But the new news, and what prompted me to post this, is that Franklin Armory just in the last couple of days has teased a non-semi-automatic AR-like platform called the Providence.



    What it is, is a double-action-only, magazine-fed rifle that lacks a semi-auto's self-cocking and self-loading functions. The pull of the trigger cocks it and the release of the bolt (which occurs only at the end of the trigger-activated cocking action) loads it. So you can't call it semi-auto, which means it's eligible for sale in places where semi-autos are forbidden.

    Watch the video in slo-mo and you can see that the bolt starts moving rearward the instant he starts pulling the trigger. When he hits the trigger's rearward travel stop, the bolt (which from that position is under spring tension) is released. The compressed spring drives it forward, it strips fresh a round out of the magazine, everything slams into battery, the firing pin breaks the primer ...and gun go BANG! It's oddly similar to firing from an open bolt except the bolt comes to rest in battery.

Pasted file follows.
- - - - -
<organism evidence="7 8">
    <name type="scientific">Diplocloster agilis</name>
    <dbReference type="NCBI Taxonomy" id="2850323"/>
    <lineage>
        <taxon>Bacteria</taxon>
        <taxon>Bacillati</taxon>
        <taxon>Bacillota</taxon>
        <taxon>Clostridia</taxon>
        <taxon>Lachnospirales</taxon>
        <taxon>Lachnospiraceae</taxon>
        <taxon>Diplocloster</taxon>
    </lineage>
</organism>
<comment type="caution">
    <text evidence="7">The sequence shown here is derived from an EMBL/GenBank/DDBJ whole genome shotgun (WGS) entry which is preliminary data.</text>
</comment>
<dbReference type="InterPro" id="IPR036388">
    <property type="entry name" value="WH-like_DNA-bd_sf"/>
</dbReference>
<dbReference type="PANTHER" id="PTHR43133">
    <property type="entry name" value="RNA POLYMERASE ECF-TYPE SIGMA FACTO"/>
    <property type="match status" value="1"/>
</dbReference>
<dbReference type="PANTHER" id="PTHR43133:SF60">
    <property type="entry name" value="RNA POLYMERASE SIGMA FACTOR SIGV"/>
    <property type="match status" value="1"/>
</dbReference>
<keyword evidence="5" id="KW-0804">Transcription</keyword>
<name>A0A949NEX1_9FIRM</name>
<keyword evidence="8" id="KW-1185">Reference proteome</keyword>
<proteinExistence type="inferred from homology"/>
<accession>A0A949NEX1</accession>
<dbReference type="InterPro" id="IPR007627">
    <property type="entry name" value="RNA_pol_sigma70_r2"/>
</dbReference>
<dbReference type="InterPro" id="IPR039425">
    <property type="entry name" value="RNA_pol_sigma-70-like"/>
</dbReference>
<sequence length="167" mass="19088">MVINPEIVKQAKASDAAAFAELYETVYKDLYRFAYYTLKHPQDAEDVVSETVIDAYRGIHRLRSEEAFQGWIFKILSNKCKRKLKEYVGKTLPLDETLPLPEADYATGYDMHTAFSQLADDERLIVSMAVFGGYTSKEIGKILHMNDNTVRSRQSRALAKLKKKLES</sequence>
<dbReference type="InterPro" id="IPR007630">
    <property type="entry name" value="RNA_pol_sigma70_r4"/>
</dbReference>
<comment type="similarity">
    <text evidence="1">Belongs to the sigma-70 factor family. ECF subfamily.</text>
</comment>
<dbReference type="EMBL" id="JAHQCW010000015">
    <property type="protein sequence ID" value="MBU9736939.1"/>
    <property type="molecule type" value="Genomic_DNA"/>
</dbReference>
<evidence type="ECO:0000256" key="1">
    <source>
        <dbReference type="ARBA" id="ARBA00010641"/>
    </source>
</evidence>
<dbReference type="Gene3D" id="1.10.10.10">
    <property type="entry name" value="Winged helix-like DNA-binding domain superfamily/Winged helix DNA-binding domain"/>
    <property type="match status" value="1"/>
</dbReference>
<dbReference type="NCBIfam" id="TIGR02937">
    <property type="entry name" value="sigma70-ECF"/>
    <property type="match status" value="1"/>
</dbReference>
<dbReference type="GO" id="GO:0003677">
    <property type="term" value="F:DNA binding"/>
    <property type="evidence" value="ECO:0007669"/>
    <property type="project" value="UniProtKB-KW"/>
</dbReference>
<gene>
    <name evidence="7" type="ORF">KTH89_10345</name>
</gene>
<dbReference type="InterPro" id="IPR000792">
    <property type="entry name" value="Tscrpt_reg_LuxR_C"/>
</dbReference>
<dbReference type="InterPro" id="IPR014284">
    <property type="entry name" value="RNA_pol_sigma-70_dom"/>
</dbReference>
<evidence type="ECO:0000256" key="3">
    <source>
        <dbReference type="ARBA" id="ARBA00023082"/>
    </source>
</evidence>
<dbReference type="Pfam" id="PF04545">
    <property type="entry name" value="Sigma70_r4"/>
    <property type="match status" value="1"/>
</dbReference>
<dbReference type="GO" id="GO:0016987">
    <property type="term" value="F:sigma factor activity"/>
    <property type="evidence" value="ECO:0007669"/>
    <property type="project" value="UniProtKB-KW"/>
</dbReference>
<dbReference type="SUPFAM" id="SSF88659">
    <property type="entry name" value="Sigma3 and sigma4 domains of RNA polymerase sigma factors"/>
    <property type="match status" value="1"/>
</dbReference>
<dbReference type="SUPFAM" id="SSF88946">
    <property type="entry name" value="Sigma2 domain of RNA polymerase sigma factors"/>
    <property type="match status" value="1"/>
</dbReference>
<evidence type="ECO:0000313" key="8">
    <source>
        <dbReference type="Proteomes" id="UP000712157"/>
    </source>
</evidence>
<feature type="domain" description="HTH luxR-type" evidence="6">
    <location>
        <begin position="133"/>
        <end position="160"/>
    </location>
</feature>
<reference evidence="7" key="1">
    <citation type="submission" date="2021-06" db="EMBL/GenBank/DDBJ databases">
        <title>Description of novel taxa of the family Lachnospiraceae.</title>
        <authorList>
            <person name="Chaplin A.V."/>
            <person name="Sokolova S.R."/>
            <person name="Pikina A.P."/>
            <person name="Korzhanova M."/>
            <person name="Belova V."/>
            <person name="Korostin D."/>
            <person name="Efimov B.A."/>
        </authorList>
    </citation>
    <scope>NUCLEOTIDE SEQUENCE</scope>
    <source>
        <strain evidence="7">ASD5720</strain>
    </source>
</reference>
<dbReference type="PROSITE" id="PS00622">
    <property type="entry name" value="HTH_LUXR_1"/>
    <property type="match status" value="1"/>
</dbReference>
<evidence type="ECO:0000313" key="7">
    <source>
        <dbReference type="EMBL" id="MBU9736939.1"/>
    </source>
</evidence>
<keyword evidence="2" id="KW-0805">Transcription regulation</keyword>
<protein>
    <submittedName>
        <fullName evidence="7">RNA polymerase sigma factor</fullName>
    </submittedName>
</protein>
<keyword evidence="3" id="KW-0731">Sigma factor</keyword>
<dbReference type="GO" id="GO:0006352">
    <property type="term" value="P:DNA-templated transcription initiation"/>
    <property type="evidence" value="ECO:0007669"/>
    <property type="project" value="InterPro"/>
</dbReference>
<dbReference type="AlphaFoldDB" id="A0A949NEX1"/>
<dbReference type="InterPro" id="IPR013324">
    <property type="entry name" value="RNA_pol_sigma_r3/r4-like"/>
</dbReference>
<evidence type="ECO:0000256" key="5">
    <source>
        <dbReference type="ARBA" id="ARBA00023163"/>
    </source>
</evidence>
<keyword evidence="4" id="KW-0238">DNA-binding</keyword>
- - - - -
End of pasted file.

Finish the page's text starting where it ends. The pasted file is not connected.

From the photos it looks like they run on Glock mags, probably 9mm. Granted that's some seriously long trigger pull, closer to Glock than to Geissele, but this whole damn gizmo goes to what I keep saying about the hoplophobes. They can't win because they're content with knowing sweet fuck all about firearms, yet they still na´vely expect their ineptly-written anti-gun laws to be effective. And guys like Franklin Armory keep dancing rings around them. As I posted almost a month ago, a company called Lord Rockwell already had a bump-fire stock that skirts Trump's ban (the Not A Bumpstock stock) in production before the ban was signed but they didn't put them on sale until afterward so the ban couldn't be re-written for their benefit.